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What Are the Different Organs in the Integumentary System?

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  • Written By: A. Reed
  • Edited By: E. E. Hubbard
  • Last Modified Date: 21 November 2016
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The integumentary system includes the skin and all of the organs that originate from it, including the glands, hair, and nails. Skin is made up of several layers — the epidermis, dermis, and subcutaneous. Each layer, with the exception of the subcutaneous, encompasses other strata within it, such as the stratum corneum of the epidermis. Chief functions of organs in the integumentary system include oil and sweat production, thermoregulation mechanisms, and protection from harmful microorganisms.

Development of organs in the integumentary system starts in the fourth prenatal week arising out of the embryonic ectoderm, which later differentiates into the epidermis and dermis. By the end of the third month, the blood vessels of the dermis are formed as well as fibrous connective tissue from the mesoderm. Out of hardened ectoderm, the fingernails and toenails develop and hair begins to come in during the fifth prenatal month.

Commonly referred to as oil glands, sebaceous glands secrete a fluid called sebum, a mixture of wax and lipids mostly found on the face and scalp. These glands secrete into ducts within hair follicles, organs in the integumentary system that include the hair beneath the scalp's surface. Oil is essential for keeping hair elastic and prevents drying of the skin. When children reach adolescence, sebum secretions increase due to production of hormones often resulting in acne.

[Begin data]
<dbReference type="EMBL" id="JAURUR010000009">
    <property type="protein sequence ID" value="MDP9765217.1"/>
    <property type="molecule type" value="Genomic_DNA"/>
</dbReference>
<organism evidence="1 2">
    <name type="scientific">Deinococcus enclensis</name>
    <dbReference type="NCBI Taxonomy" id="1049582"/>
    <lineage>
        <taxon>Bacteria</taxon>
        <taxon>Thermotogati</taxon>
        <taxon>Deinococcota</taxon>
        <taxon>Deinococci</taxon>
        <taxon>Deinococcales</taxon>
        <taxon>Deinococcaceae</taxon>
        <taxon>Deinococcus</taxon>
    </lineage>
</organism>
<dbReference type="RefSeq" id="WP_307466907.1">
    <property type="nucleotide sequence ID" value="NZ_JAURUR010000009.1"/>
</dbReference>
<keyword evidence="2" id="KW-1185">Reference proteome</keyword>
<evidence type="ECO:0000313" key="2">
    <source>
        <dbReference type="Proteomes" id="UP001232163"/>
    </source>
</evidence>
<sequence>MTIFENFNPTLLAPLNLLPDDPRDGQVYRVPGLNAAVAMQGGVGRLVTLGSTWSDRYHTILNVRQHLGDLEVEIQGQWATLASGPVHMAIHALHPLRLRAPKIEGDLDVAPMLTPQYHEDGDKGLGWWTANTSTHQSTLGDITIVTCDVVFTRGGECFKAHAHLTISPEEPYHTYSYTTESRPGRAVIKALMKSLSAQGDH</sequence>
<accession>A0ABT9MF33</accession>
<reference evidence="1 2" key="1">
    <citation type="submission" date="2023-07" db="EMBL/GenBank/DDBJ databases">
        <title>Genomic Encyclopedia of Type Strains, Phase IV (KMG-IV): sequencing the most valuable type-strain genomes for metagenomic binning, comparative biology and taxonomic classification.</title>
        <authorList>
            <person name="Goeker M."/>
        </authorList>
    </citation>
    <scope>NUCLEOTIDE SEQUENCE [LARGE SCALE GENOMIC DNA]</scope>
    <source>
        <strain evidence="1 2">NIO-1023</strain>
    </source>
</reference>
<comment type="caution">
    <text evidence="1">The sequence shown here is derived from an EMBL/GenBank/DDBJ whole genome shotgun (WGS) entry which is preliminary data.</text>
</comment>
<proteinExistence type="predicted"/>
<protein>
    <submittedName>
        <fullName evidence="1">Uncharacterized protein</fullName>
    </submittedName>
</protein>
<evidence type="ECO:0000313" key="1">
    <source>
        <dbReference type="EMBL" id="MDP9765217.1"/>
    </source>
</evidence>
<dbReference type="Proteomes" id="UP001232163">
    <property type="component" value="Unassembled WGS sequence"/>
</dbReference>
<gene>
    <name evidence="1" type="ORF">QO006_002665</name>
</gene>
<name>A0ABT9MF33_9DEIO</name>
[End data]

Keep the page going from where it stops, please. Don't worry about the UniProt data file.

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An important function of the skin is control of body temperature via perspiration, which is made possible through organs in the integumentary system called sweat glands. Through the production of sweat, the body is able to lower temperature by evaporating on the skin's surface. Capillaries in the skin also dilate and constrict, further affecting temperature as well.

Acting as a protective waterproof barrier for underlying organs, the epidermis is the outermost layer of the skin and encompasses several layers. The most superficial of these layers is referred to as the stratum corneum and the stratum basale is the innermost layer. The epidermis is responsible for production of keratin and melanin, a pigment necessary for skin coloring.

Laying underneath the epidermis, the dermis is the dense fibrous layer of skin consisting primarily of collagen, important for lending skin its properties of elasticity, strength, and flexibility. Blood vessels are also located here as well as sensory nerves necessary for the sensations of temperature and pain. Sensations of pressure are also produced by nerve cell receptors in this layer. The hair follicles penetrate the dermis also.

Consisting of adipose tissue, the subcutaneous layer of skin lies directly beneath the dermis and is typically referred to as the fatty layer of the skin. Primarily, this layer of the skin provides insulation and protection from drastic temperature fluctuations in the climate. Thickness of the subcutaneous differs from person to person, but generally it is thinnest in the very young and aged.

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